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Saturday, February 09, 2019

The caffeinated "man of means" turns out to be jerk. Surprise.

by digby

The billionaire Howard Schultz (excuse me "man of means" Howard Schultz) turns out to be different than his public persona:

Though he stepped down last year as Starbucks’ chairman and CEO, Schultz’s political pitch is deeply rooted in the company’s carefully cultivated image as a progressive, benevolent employer that cares for its employees, which it calls “partners,” and acts as what he calls a “gathering spot, a Third Place that draws people together.” He presents himself as a rare combination of archetypes: a visionary entrepreneur who’s built an $84 billion global empire on pricey lattes, and a bleeding-heart do-gooder who lavishes health coverage, college tuition and other benefits on those 330,000 “partners,” has them undergo racial-bias training and write “Come Together” on customers’ coffee cups. In response to President Donald Trump’s immigrant-bashing, the company promised to hire 10,000 refugees.

This pitch is also steeped in the mystique of progressive, affluent Seattle, Starbucks’ hometown, celebrated around the world as a capital of coffee culture, innovation and progressive policy. In an op-ed in the Seattle Times last week, Schultz praised his adopted home effusively, oddly crediting its “diversity of thought” with helping inspire him to (maybe) run as a centrist independent.

But there’s a disconnect here, one that will become increasingly evident as national media outlets dig harder into Schultz’s history than 60 Minutes did. His “come together” pitch may ring weakest here in Seattle, where he’s proved a singularly divisive figure and left a long, unhappy trail of civic and community disengagement. The rest of the world might know him as the father of the Frappuccino, but here he’s known for treating a public park like private property and throwing away the city’s NBA team. Schultz acknowledged in his op-ed that “Seattle and I have had a complicated relationship.” But that was putting it mildly.

He’s instinctually defensive and self-protective. … He’s not an honest person.”

One of Starbucks’ founders, speaking publicly about Schultz for the first time, has scarcely a good word to say. Gordon Bowker, who helped Schultz launch his first espresso bars before selling Starbucks to him, and whom Schultz has hailed as a mentor, says he was shocked to find himself and the other founders the subjects of vicious gossip and, after they started a small, competing coffee roaster, effaced from the company’s official history.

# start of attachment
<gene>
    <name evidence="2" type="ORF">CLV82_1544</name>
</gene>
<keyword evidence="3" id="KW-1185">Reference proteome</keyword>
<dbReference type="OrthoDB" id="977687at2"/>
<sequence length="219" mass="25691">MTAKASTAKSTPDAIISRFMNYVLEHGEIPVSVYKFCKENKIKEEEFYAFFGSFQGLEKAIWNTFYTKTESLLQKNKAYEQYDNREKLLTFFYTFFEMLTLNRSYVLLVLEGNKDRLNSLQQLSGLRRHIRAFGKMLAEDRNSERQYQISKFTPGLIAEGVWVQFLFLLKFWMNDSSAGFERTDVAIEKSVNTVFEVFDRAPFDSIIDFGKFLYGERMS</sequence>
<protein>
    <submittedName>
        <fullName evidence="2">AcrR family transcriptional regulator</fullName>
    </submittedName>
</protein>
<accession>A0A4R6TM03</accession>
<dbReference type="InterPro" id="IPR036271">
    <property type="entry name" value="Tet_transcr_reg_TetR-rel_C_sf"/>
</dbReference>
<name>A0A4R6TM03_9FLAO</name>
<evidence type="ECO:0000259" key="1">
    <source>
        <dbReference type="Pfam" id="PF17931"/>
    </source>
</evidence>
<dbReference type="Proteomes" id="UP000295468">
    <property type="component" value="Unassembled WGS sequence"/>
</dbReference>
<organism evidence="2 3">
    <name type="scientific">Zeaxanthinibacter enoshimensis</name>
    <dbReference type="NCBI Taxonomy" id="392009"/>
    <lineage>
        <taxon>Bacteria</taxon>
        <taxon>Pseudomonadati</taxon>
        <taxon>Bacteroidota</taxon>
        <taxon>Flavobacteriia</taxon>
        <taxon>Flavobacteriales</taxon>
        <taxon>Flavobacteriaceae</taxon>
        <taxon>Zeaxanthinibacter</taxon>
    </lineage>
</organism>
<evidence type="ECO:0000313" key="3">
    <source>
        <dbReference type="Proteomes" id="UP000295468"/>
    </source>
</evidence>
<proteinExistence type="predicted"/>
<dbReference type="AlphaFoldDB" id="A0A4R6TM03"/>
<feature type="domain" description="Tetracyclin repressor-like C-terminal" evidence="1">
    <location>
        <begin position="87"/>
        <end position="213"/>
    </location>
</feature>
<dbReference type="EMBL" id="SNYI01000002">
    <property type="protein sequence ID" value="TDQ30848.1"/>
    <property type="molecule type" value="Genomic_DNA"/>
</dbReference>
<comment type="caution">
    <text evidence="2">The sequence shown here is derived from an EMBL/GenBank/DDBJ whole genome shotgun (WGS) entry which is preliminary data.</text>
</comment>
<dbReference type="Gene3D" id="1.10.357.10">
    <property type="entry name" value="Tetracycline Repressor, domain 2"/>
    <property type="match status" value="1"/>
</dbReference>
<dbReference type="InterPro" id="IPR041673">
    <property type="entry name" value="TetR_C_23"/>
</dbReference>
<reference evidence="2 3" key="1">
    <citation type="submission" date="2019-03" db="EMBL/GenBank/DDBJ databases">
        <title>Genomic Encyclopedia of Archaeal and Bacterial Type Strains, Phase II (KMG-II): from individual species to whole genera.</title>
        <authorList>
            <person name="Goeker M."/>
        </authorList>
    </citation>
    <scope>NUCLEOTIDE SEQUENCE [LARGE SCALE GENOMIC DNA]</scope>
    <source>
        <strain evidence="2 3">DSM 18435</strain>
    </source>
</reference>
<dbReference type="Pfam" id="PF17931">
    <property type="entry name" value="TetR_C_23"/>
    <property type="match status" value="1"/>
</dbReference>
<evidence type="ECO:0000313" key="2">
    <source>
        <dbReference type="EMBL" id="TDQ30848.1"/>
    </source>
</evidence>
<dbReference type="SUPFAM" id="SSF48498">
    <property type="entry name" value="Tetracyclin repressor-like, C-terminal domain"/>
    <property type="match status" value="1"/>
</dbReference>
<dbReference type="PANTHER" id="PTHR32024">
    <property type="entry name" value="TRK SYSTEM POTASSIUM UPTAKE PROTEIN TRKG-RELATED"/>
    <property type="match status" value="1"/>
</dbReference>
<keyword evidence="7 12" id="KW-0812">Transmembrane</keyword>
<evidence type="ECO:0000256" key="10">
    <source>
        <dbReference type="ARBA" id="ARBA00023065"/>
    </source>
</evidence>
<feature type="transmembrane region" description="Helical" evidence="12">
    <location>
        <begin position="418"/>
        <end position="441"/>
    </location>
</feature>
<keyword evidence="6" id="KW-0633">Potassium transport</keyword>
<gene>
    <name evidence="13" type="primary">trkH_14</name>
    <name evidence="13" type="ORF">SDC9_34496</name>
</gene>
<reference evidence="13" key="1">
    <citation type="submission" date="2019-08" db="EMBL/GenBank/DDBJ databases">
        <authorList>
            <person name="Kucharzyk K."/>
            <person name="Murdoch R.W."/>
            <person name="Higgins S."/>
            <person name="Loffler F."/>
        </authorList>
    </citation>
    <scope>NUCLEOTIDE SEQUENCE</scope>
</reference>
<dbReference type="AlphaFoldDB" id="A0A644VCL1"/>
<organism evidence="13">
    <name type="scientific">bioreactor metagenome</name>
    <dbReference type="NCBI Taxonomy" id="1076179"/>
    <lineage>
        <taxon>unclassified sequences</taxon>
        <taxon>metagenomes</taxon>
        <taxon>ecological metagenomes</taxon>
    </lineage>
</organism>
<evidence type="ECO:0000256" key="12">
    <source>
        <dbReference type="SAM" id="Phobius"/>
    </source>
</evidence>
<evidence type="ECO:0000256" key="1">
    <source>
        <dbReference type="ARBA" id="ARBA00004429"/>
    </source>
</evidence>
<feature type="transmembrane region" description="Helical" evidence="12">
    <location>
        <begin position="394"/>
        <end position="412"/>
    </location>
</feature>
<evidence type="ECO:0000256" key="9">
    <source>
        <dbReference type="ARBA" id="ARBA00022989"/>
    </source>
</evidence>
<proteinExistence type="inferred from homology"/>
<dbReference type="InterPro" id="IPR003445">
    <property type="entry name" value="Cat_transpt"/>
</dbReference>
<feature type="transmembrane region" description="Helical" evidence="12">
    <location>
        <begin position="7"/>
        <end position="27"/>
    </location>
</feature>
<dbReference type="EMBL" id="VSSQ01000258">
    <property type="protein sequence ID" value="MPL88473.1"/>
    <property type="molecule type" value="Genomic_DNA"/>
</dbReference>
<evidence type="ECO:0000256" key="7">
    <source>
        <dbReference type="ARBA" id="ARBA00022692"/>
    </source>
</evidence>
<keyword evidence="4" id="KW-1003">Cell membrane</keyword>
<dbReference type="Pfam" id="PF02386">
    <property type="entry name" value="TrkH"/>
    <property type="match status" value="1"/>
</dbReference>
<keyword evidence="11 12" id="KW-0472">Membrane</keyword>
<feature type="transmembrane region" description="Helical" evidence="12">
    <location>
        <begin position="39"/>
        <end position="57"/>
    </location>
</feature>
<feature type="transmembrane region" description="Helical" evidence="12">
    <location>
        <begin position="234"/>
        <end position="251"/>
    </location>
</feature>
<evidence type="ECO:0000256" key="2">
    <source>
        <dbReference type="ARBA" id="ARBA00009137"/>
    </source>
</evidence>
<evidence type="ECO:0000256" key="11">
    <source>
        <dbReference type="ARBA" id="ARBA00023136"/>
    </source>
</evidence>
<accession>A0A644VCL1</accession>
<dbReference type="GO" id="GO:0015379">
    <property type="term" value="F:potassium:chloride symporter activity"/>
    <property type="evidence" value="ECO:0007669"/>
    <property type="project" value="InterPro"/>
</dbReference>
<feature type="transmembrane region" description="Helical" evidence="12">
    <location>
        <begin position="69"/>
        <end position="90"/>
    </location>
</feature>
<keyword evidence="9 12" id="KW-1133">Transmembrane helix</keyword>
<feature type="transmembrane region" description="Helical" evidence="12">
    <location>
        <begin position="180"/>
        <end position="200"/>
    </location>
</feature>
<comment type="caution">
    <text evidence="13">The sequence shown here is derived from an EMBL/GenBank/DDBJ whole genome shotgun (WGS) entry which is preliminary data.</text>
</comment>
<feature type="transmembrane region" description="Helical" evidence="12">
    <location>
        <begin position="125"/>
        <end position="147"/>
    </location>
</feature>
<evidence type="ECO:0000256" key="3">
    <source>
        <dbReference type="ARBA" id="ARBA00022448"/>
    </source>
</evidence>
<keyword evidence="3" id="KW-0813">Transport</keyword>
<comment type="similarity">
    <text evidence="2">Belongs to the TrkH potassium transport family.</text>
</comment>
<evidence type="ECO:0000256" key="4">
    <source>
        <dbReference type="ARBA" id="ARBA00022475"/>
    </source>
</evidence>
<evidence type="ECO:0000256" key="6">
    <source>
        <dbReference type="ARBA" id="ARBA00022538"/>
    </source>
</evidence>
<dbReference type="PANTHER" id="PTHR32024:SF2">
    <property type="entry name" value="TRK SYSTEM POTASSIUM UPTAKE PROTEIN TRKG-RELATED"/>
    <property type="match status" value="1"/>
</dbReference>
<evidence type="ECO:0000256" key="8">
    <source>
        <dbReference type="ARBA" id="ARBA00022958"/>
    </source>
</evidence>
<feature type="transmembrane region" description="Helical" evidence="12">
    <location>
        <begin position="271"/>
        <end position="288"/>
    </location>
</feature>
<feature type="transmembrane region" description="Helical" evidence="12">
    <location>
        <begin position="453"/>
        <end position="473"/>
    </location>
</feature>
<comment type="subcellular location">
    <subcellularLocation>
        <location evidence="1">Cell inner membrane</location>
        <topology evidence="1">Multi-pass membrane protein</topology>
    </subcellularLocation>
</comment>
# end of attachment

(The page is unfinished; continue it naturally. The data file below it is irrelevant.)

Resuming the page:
Schultz, who slams the Republican and Democratic parties for engaging in “revenge politics,” is himself “vindictive,” says Bowker. “He’s instinctually defensive and self-protective. … He’s not an honest person.” Schultz’s office did not respond to requests for comment on this and other accusations arising from his decades in Seattle.

That's from a devastating Politico profile of the MOM that really rips the mask off this fellow. It's well worth reading.

It's certainly not impossible for "men of means" to be good leaders. Franklin Roosevelt comes to mind. The Kennedys had their moments. There have been countless other wealthy people who did public service with decency and fairness.

But billionaire businessmen are a special breed, and they require a very, very close look before anyone should put their faith in their ability to run government or even understand the basic tenets of democracy. They don't operate under the same rules.

It's easy to dismiss Trump as an anomaly because he's such a dolt and really got where he is because of his celebrity more than any business success. But however much of a phony he is, the man spent his life as a very rich man trying to get richer, which is what most of these guys do. Hopefully we can at least all now agree that "private sector" experience is wildly oversold as a qualification for president.